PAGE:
Experts: U.S. more prepared for cyber attack on paper than in reality

July 26, 2016

A discussion panel of cyber security and electrical industry stakeholders on Sunday examined what can be done to protect public utilities in the U.S. and other countries from cyber attacks, as well as what steps can be taken to mitigate the effects on the grid during a high-risk event.

The panel was part of the annual summer meeting of the National Association of Utility Commissioners (NARUC).

“Simply put, it really is critical to our collective national interests that hometown security preparedness equals national preparedness and security,” Matt Duncan, program manager for the U.S. Department of Energy (DoE), said. “One thing that has shown promise in helping these issues are our DoE regional coordinators in each of the 10 Federal Emergency Management Agency (FEMA) regions that work with first responders during the event of a natural disaster or a terrorist attack.”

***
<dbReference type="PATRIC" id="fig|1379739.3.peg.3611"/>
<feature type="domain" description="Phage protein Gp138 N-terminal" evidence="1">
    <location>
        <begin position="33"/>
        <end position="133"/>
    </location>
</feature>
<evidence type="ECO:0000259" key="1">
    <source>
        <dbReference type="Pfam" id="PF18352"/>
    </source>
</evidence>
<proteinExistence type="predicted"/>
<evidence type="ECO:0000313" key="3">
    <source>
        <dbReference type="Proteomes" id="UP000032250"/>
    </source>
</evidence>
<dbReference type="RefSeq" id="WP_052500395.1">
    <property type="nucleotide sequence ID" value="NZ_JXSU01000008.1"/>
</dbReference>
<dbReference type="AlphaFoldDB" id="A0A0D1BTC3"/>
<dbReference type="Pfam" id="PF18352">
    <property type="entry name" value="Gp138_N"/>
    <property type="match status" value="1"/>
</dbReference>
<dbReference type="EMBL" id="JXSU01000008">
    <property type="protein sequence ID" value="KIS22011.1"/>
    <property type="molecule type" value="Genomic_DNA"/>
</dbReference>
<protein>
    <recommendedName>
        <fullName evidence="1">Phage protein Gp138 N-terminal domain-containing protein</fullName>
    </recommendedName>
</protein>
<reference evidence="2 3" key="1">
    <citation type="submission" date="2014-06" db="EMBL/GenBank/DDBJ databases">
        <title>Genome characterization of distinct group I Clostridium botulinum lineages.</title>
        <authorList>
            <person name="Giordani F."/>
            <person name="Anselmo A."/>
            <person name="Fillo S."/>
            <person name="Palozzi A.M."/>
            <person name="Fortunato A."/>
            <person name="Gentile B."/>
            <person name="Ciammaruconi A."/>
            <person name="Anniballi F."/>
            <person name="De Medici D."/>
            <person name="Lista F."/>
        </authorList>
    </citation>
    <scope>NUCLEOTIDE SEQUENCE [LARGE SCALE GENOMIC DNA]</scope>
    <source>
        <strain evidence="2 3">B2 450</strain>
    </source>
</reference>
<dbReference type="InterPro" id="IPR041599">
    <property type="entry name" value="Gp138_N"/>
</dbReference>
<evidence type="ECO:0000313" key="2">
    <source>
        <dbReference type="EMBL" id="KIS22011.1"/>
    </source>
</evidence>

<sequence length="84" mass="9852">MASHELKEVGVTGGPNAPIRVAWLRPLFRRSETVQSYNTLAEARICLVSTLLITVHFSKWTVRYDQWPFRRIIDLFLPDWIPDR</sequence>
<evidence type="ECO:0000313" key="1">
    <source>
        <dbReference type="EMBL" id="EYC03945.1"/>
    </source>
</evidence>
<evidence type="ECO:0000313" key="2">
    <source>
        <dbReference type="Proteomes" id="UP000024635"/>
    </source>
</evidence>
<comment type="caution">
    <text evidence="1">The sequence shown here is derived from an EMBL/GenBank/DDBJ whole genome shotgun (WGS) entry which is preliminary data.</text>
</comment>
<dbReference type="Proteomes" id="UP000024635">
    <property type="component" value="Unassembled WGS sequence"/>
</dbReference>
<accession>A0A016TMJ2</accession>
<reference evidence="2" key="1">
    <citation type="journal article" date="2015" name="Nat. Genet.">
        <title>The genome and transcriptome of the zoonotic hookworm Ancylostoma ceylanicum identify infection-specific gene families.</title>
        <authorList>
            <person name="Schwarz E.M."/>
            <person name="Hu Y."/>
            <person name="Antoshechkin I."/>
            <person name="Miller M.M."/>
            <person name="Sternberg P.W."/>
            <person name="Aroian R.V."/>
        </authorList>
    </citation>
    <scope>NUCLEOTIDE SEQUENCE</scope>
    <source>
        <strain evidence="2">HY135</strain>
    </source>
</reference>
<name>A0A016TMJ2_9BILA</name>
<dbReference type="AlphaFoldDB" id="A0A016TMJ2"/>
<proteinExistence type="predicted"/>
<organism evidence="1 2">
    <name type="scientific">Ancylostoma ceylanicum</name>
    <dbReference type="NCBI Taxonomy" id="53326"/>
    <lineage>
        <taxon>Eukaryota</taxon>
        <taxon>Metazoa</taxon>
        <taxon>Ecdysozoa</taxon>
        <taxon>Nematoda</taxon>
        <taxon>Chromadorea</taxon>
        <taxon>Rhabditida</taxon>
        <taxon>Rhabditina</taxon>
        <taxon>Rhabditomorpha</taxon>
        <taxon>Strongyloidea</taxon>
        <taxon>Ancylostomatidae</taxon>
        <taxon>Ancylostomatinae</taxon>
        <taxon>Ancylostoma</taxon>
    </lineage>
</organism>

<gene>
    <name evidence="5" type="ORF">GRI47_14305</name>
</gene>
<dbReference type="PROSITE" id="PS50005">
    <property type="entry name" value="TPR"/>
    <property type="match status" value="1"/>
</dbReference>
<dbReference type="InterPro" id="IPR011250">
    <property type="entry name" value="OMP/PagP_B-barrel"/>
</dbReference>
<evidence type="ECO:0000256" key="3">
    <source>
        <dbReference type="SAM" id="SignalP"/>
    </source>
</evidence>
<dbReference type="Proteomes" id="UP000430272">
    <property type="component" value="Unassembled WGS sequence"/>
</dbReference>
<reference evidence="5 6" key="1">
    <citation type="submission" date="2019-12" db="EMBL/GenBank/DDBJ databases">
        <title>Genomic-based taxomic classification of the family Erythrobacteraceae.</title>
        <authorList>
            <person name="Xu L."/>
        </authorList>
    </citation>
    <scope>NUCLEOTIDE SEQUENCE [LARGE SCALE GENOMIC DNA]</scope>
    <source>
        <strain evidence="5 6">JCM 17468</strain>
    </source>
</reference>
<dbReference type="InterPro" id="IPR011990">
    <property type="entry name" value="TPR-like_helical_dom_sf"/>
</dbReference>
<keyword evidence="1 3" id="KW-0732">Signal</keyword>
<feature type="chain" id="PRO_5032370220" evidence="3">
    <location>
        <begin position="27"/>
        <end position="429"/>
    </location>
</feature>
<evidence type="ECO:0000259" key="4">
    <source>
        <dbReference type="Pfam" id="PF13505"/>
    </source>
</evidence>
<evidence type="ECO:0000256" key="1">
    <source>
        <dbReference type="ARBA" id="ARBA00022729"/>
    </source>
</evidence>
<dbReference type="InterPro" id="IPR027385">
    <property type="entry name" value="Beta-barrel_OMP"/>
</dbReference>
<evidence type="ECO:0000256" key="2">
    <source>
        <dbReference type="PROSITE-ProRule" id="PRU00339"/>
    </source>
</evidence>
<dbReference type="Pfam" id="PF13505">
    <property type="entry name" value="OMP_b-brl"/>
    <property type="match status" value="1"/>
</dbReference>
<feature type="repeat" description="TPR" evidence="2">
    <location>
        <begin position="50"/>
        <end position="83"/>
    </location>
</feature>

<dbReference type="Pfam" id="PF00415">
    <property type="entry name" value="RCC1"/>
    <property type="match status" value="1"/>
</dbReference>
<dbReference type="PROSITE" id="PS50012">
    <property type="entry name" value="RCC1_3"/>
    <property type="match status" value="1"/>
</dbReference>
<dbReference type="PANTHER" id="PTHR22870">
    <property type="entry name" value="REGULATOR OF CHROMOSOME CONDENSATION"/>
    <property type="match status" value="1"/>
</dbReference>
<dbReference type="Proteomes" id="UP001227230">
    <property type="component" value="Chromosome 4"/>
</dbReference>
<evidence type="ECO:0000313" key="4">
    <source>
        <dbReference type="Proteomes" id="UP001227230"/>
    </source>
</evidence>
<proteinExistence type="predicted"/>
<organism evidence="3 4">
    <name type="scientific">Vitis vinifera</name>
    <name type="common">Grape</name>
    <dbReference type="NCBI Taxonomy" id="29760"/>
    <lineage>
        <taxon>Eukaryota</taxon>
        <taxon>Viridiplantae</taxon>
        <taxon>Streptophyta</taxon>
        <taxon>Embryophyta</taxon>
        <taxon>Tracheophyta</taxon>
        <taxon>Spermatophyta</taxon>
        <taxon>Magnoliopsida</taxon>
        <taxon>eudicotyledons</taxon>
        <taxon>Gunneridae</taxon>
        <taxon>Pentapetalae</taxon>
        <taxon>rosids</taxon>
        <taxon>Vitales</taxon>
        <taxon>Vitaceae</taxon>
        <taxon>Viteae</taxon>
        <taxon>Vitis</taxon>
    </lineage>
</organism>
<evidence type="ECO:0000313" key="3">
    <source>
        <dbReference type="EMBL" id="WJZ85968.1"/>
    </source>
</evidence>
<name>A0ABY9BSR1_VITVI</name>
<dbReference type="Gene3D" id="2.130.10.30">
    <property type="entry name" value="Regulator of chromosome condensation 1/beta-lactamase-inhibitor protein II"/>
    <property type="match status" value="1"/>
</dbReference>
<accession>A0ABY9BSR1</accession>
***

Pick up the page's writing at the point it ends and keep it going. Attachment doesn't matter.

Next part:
Duncan pointed to the Energy Emergency Assurance Coordinators Agreement signed by Secretary of Energy Ernest Moniz in February, which would use one or more state-designated individuals as points of contact to share information with the DoE and states in the event of an energy supply disruption, as an important step. The program would serve to improve information sharing and communication during lower response times.

Duncan added that preparedness exercises held by federal agencies and the private sector are critical to ensuring the safety of both the electrical grid and first responders. The exercises also include annual studies on the risks and hazards that might affect the energy sector.

Despite such preparedness efforts, however, U.S. cyber security is not nearly as prepared as it appears, Arthur House, commissioner for the state of Connecticut Public Utilities Regulatory Authority, warned.

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